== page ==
Wednesday, 2 September 2009

The Next Adventure

It's chilly and chuckin' it down with rain, but the flights are booked so probably this is a good time to announce the next trip. Saturday 21st November inst, fly to Bogota, Columbia and Wednesday 24th February 2010 fly home from Buenos Aires. In between, some parts are set in tablets of stone, while most will be a 'suck it and see, backpacking adventure'. The first 3 weeks will be with Birdseekers starting with a couple of days close to the capital and culminating in the Santa Marta Mountains. From there I have an open-jaw booked Bogota / Caracas / Caracas / Quito, and while in Venezuela will spend a week with David Ascanio (a well thought of guide) looking, in the main, for 'endemics' at Coro, Maracay and the Henri Pittier NP before heading for Colonia Tovar and return to Caracas. From here it's solo, though not all in uncharted waters, to Guyana (probably via a stop-over in Port 'o' Spain, Trinidad) then Suriname, French Guiana and onward to Ecuador. Up to now I have been unable to obtain a Suriname visa, (the only county on the whole continent where you have to get one up-front) and some of you have asked for an update on my progress, if indeed there has been any. Well, having downloaded and completed all the forms from the internet, I got stuck with the ambiguous nature of some of the questions. There is no embassy in London, the nearest being Amsterdam where it was suggested by the Honorary Consul to Great Britain, I might send my details and passport. Not flippin' likely! I also drew a blank with the Suriname embassy in Georgetown, Guyana who told me I must obtain the document from my nearest Suriname embassy, so back to square one. Close to a 'last resort' I telephoned TraVisa who advertise being able to source visas for any country. The chap on the other end had never heard of Suriname, so not the best start, but said he would be able to get me one for the princeley sum of £95 + VAT + of course the price of the visa. The upshot was, he couldn't and told me that during his investigations had found that I would have to make an appointment and visit the Honorary Consul in London personally. He in turn would supply the required documents for me to obtain the visa at the countries border. I spoke to Dr Amwed Jethu the SHC who said "just bowl into our embassy in Georgetown, and they'll fix you up". Why didn't they say that in the first place. This missif is from your corespondent banged up in a Paramaribo jail, Suriname.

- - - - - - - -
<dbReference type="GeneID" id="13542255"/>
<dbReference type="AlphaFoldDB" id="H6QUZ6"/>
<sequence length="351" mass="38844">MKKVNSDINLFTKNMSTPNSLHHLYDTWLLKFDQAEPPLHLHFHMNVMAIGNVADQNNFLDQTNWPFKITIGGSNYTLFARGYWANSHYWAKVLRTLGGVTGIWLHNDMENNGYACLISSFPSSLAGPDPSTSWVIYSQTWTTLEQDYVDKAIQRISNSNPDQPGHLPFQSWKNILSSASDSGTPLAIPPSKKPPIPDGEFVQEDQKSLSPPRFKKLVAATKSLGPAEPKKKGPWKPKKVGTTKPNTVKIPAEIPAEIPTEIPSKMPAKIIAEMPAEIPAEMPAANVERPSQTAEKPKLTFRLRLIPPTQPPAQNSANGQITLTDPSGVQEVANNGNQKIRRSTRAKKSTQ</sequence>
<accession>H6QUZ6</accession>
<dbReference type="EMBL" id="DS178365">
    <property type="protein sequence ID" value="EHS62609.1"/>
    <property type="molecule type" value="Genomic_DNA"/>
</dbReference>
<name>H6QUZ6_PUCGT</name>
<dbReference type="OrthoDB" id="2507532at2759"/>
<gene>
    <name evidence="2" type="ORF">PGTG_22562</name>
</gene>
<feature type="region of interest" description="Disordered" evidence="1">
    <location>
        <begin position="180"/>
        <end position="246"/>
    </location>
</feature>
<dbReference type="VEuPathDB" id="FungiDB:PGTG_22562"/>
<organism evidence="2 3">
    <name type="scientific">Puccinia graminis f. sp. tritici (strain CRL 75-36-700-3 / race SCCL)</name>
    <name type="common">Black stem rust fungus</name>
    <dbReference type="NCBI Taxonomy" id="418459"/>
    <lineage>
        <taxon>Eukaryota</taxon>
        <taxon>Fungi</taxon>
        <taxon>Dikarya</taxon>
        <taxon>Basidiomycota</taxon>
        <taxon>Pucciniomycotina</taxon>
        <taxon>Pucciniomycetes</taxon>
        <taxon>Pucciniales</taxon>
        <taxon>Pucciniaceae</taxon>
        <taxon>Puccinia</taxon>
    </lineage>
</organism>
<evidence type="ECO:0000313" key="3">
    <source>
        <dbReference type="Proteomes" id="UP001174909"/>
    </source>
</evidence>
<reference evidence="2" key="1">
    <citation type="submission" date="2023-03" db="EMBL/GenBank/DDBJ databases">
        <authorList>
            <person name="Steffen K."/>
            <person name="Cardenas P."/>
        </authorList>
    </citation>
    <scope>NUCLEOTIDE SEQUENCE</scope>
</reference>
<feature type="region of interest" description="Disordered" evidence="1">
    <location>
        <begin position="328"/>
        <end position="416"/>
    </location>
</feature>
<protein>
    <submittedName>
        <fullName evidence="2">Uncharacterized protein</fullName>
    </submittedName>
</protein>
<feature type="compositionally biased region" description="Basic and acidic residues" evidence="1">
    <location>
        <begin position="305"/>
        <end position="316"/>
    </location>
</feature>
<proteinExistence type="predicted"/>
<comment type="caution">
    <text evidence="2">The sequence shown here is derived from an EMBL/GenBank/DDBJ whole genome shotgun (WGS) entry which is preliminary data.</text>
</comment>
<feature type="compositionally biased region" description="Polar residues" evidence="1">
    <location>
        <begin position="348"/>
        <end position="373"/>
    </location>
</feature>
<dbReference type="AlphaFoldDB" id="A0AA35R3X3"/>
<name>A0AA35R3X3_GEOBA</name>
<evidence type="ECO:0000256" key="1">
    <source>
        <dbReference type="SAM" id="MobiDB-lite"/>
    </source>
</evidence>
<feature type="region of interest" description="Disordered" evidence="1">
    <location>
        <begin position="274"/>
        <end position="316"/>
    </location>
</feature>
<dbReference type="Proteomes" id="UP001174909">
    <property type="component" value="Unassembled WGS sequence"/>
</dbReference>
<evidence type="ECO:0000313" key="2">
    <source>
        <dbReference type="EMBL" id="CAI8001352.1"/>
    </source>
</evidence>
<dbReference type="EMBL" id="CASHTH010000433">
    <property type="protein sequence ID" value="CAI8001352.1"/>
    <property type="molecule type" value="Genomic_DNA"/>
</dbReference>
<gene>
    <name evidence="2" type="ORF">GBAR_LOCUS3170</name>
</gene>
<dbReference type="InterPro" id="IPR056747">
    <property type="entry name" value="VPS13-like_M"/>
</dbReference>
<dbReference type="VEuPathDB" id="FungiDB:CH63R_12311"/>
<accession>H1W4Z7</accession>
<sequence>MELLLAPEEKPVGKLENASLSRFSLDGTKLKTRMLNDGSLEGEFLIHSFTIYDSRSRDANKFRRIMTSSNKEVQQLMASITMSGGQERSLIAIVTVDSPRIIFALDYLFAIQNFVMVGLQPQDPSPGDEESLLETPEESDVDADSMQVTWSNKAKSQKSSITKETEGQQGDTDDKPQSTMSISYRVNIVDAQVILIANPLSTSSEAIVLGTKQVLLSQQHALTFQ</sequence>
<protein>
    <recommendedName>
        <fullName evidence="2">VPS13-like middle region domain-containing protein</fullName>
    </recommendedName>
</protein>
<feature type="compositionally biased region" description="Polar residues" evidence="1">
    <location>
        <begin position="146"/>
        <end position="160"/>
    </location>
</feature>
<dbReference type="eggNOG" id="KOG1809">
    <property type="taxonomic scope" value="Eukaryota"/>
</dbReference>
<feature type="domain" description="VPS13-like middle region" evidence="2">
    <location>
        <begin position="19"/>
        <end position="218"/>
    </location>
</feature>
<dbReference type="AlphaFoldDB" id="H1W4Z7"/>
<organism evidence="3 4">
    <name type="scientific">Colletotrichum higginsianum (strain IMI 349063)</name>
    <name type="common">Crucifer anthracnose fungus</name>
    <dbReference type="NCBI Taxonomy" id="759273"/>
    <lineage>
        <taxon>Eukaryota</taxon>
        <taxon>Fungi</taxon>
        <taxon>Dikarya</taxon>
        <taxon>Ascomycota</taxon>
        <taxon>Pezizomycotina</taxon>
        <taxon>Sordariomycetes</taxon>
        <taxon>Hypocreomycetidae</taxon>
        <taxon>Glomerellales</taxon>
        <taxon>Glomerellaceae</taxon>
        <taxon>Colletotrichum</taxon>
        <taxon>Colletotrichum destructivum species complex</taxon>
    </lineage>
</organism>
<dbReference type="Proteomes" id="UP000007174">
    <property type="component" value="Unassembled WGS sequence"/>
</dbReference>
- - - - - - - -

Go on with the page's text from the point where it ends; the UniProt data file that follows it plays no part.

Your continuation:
From here it will be familiar territory as my ex-boss, Mike Hughes and I did most of the following some years ago. Overland from Quito (hopefully coastal) to Guayaquil and fly , return, to Baltra, Galapagos, onward to the Peruvian border, by bus, where last time we were palmed off with US$100 worth of counterfeit Sol. The next town is Tumbes after which a number of bird species are named, so will endeavor to stay longer this time. Next comes Trujillo, arguably the second largest city in Peru. Myquese and I had a whale of a time here being invited, right out of the blue, to be guests of honour and take the salute at the cities annual parade. This we did with great pride and respect and got to meet the President of Peru and his wife at an after parade party. The intent will be to visit the Tourist police armed with the photos of that gig, and see if there's another 'freebee' going. From there, bypass Lima to Paracas and Pisco, springboard for the Balastas Islands, then cross the Andes, adjacent to Santiago, Chile hoping to reach Bahia Blanca, south of Buenos Aries for Olrog's Gull. So, that's the plan, let's hope I make it. I never draw up a wants list but the single species that has captured my imagination is Oilbird, so there will a massive hope for that!

and Representing the Dotterels

The Wader count at Ferry Bridge was little different to yesterday, except Sanderling numbers had increased to 4 and there was a single Curlew (and a Wheatear). Tout to the PBO was, for me, totally devoid of passerine migrants, but there was some good news at the Obs. Shearwaters in the form of Balearic and Sooty were passing through in decent numbers, in fact the best count this season, I was told. There were also a couple of Bonxie adding a little more variety, but my target was Sooty bringing the 'year list' up to 244.

Red-kneed Dotterel - Shady Camp, Mary River, Kakadu, Northern Territory, Australia

Banded Dotterel - Kiakora, South Island, New Zealand

New Zealand Dotterel - Tauranga, South Island, New Zealand

Rufous-chested Dotterel - Gypsy's Cove, East Falkland Island